Many pregnant women worry about birth. Some, however, suffer from a much more serious condition called tokophobia: a severe and unreasoning dread of childbirth, which is sometimes accompanied by a disgust of pregnancy.
At its most extreme, tokophobia can lead to:
- an obsessive use of contraception to prevent pregnancy
- termination of pregnancy
- not attending maternity care appointments
- post-traumatic stress disorder and/or other mental health disorders and mother-baby bonding difficulties.
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Tokophobia comes in two forms: primary (in women who have not had a baby before) and secondary (women who have previously had a baby).
Women with tokophobia in a previous pregnancy are more likely to have it in a subsequent pregnancy, resulting in a potential cycle of anxiety and depression.
Our new paper, published in the Journal of Reproductive and Infant Psychology, reflects on a recent meeting of researchers and clinicians about what’s missing from the way we identify and treat tokophobia.
Hard to define, hard to screen for
It’s hard to say how many women are affected by tokophobia; it’s been defined and measured using different questionnaires. One research paper estimated the prevalence of tokophobia at 14% of pregnant women worldwide.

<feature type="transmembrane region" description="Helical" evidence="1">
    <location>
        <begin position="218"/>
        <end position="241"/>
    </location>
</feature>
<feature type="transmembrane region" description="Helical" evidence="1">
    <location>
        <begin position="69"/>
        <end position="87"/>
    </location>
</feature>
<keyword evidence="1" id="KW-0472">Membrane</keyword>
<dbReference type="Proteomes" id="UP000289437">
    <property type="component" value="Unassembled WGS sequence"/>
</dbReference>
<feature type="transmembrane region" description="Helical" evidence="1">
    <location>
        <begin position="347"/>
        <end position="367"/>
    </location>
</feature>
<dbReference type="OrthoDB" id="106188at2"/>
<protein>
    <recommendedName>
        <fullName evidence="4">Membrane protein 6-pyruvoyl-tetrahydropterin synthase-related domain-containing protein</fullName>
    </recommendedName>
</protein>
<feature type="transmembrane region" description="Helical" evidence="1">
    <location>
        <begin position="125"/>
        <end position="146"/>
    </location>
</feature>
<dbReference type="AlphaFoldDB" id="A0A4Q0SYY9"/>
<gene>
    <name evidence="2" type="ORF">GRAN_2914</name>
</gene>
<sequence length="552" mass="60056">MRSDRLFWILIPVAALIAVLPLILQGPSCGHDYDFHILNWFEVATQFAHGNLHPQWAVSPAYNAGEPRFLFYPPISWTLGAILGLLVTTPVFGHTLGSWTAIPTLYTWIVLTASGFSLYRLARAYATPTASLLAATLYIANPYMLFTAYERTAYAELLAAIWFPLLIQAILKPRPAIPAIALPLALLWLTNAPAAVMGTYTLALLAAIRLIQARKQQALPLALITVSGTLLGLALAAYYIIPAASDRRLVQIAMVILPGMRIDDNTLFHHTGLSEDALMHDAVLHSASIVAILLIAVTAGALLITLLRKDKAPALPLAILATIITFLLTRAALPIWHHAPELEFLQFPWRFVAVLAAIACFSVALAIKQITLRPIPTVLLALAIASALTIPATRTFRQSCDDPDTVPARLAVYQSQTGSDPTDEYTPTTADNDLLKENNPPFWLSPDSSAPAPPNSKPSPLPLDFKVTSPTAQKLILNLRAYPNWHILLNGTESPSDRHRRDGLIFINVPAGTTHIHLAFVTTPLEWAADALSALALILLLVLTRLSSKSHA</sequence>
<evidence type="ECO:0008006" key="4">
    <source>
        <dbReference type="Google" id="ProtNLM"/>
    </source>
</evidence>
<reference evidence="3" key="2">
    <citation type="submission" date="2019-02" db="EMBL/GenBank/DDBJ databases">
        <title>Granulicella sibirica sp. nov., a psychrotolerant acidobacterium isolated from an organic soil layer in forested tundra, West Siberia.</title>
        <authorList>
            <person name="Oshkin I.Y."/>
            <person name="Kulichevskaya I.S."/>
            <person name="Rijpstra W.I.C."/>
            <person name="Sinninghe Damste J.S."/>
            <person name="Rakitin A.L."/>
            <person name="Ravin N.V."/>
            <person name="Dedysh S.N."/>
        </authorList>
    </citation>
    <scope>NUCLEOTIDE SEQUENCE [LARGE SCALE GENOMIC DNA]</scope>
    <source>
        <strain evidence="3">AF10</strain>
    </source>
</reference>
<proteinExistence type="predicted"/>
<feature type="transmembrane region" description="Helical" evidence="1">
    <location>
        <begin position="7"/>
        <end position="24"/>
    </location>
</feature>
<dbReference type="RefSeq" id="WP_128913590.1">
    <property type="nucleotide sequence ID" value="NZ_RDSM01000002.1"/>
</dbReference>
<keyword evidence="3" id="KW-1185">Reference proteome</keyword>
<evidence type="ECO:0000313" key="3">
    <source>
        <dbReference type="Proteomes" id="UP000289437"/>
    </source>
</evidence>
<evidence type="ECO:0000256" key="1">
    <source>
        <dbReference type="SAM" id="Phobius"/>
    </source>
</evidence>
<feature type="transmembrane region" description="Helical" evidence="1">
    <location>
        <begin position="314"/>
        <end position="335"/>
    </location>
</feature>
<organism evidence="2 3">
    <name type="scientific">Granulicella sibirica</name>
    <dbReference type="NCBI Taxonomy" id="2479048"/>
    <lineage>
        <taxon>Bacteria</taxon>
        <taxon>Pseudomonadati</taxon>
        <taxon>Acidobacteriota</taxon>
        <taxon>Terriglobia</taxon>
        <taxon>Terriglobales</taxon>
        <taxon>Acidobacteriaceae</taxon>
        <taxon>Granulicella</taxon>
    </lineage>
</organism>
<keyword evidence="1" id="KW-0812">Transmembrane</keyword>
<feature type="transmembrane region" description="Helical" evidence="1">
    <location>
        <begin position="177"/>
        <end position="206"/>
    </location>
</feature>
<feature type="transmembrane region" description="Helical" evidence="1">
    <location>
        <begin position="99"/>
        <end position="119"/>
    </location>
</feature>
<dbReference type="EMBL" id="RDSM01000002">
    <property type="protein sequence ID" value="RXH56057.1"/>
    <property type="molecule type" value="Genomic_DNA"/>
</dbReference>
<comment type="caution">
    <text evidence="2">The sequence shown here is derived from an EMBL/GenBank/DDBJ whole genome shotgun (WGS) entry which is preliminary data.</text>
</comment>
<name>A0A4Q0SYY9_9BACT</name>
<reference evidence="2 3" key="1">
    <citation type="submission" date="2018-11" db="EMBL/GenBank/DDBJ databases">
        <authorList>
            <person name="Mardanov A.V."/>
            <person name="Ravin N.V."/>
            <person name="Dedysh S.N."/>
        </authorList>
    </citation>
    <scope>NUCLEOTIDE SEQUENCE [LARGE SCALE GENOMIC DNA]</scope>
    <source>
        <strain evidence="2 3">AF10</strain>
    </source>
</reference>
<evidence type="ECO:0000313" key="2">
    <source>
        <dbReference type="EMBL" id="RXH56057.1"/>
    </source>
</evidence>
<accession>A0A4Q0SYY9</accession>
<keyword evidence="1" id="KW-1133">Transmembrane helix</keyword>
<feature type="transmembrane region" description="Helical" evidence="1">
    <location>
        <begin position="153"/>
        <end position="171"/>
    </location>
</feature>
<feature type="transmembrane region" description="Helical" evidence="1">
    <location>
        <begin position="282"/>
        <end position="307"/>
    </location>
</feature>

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Screening for tokophobia is not common practice around the world. Screening questionnaires sometimes ask the woman questions about her mood, whether she has fears for herself or her baby, about feeling so afraid of childbirth she’s considered terminating the pregnancy, or feeling fear so overwhelming it interferes with eating, work or sleep.
In other words, tokophobia goes beyond normal childbirth concerns and worries, and becomes an intense and irrational fear of pregnancy and/or labour.
It’s important women with this condition are identified as soon as possible but that often only happens when they seek specialised professional help. This can sometimes (but not always) take the form of a request for a termination of pregnancy or caesarean section.
Treatment for tokophobia remains patchy but should be determined based on factors such as the woman’s level of fear, stage of pregnancy and her individual wishes.